Insider Tip: Besides learning a bit of Portuguese (essential to get to hidden beaches), get thyself to Praia Prainha near Itacaré, cited across the country as the most beautiful beach in Brazil. Don’t listen to locals if they say it can’t be reached—you’ll have to talk to your bus driver to drop you off on the highway or haggle for a taxi. Locals use the walkable path from Ribiera beach through a forest and coconut plantation, but lately, there’s been talk about armed robbers on the trail.

When to Go:  Though Bahia is an all-year-round destination lovely tropical weather, April through June is the rainy season, July/August is packed with Brazilians and Europeans alike, and things can get quite crazy for the holiday and New Years, especially in Salvador, where it’s not just fireworks blasting into the celebratory skies but gun rounds, too. The best time to visit is September through November.

What to Listen to: Listen to the sounds of Tropicalia and its most famous musician Gilberto Gil.

Plan Your Trip: Visit Fodor’s Bahia Guide

Julie Baumgardner

UNESCO-worthy colonial charm, private islands, and sleepy beach towns make Panama the place for a warm-weather escape.

Why it’s Wonderful: Let Costa Rica and Colombia get hordes of tourists while you uncover Panama, sandwiched between the two. A capital city with historic district of renovated colonial houses positively dripping in bougainvillea? Check. That’s Casco Viejo in Panama City, its quiet streets filled with Spanish-colonial, French-colonial, neoclassical, and Renaissance Revival buildings. There was a time when Casco Viejo was dodgy—the handsome American Trade Hotel was gangster HQ—but thanks to a government push, the neighborhood now has cafés and boutiques and has managed to retain its authenticity. Panama teems with islands surrounded by either the Caribbean Sea or Pacific Ocean, and private island resorts are booming, with three opening in 2019 and 2020. Active types can hike in national parks like Volcán Barú and Chagres and kayak, snorkel and dive all over, especially in Parque Nacional Coiba, whose waters house schools of sharks, sea turtles, and shimmery tropical fish. If vacation for you is synonymous with feet in sand and bum in beach chair, there are myriad placid little beach towns with moderately-priced hotels and eco-lodges, some just 20 minutes from Panama City by plane. In pop culture terms, Panama is wild enough for Bear Grylls (Man vs. Wild S2E9; S4E7), who loses himself in the rainforest and, later, a deserted island, but tame enough for House Hunters International (S4E13).

Where to Stay: Most visitors will spend a night in Panama City, most charming is its historic district Casco Viejo, with quiet streets lined in pretty colonial buildings. Hybrid hostel-hotel Selina, which opened in November, has cheerful guest rooms and a young, fun vibe that stops well short of spring break. The posh grown-up version is the American Trade Hotel, a painstakingly renovated 1917 neoclassical apartment building. For sun, sand, and ample splashing about in the warm, blue sea, ensconce yourself in luxurious isolation at resort hideaways Islas Secas (opening in January) and Isla Palenque, or post up at one of the eco-lodges in Bocas del Toro archipelago, like La Loma or Eclipse del Mar.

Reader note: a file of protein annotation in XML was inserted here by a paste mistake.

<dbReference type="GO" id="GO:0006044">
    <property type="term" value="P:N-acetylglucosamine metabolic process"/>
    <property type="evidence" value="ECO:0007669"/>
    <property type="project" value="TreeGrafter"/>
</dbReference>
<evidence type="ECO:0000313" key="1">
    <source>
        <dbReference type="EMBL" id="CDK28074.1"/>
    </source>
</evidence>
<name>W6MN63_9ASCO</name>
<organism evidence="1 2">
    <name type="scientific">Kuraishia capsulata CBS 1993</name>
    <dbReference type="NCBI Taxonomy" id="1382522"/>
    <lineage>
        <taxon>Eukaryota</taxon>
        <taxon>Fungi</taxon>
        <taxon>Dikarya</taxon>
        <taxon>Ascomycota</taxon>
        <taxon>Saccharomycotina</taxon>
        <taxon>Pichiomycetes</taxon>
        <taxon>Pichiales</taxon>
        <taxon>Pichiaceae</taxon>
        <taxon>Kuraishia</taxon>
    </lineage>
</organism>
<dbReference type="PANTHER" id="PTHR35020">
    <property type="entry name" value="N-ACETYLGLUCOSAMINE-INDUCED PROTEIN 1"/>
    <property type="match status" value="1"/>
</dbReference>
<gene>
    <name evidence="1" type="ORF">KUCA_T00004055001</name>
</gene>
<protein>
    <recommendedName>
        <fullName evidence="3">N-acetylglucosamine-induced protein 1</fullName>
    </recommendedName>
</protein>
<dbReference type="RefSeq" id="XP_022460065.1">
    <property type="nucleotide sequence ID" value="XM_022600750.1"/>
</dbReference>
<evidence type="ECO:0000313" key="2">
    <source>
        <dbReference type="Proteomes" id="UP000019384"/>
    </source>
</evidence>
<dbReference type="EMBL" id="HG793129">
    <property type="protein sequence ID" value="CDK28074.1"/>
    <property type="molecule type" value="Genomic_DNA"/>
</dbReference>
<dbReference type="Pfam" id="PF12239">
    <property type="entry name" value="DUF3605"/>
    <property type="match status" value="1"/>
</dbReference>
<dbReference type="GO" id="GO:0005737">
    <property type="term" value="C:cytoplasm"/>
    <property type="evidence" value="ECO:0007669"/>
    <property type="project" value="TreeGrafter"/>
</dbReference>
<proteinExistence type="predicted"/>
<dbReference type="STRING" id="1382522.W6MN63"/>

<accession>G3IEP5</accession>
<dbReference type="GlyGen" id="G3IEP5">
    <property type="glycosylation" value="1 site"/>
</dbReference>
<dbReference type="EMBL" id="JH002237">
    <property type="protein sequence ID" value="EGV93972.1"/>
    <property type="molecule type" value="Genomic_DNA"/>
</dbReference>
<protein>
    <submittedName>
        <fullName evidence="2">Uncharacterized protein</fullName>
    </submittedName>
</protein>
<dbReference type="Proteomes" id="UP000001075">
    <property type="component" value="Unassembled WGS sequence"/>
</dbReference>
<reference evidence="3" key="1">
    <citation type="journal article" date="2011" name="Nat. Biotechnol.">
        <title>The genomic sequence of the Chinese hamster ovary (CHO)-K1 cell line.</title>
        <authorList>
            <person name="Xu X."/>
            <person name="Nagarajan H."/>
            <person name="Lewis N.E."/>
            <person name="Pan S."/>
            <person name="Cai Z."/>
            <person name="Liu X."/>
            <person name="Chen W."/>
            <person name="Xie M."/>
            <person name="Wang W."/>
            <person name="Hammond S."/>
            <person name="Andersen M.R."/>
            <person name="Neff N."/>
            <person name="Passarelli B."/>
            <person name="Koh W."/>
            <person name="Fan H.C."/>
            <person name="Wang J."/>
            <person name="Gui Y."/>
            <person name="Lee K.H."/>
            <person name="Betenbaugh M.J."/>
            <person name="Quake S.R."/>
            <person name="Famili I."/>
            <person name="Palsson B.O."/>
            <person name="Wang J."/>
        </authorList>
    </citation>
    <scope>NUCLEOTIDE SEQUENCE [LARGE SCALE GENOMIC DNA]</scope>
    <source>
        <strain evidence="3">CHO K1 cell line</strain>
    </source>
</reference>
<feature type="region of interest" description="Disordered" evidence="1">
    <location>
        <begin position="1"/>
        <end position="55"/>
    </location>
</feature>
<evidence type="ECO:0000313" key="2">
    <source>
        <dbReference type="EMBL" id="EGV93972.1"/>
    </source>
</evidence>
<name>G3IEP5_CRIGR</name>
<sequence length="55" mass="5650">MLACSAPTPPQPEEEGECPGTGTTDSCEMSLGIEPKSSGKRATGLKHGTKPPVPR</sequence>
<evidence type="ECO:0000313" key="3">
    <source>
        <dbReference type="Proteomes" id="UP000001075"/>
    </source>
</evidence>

Insider Tip: The pretty beaches of Isla Contadora are just a 20-minute flight from Panama City. There are one to two flights daily, morning and afternoon, not from international airport PTY but from Albrook, 15 minutes’ drive from Casco Viejo. Depending on your flight schedule, you’ll likely have a bit of time for breakfast or lunch in Panama City before zipping off to the Albrook. For caffeine, head straight to Casa Sucre Coffeehouse.

When to Go: Panama is warm and humid year-round. Mid-December to mid-April is dry season. May to December is wet: on the Pacific side the rain comes in short bursts so there’s still sun; on the Caribbean side it pours, but in March and October Bocas del Toro archipelago becomes fairly dry.

What to Read: The Path Between the Seas by David McCullough

Plan Your Trip: Visit Fodor’s Panama Guide

Sophie Friedman

Sleep under the stars in the Chihuahuan Desert.

Why it’s Wonderful: Stretching across the Mexican border in Southwest Texas, the impressive, dramatic landscape of Big Bend National park is characterized by high mountains and low deserts, diverse species of plants and animals, prehistoric geological features, and some of the best stargazing in the country. The park’s enormous size and remote location make it feel other-worldly and pleasantly escapist, with great opportunities for hiking, horseback riding, and camping, and jaw-dropping sunsets and moonrises. Today, the attraction to Big Bend goes beyond its natural resources. Small surrounding towns like Alpine, Marathon, and Marfa, with burgeoning art and culture scenes that range from quirky to chic, make the area even more appealing to explore.

Where to Stay: The park is a camper’s paradise, with plenty of RV campgrounds, car camping sites, and more primitive backcountry and hike-in locations. Campsites in the Chisos Mountain area come with some of the most beautiful views of the park. If you aren’t a camping person, you’ll get a similar experience at the Chisos Mountain Lodge. Nearby, Lajitas Golf Resort Spa in Lajitas, and Hotel Paisano in Marfa, offer luxe resort stays with Old-West flair.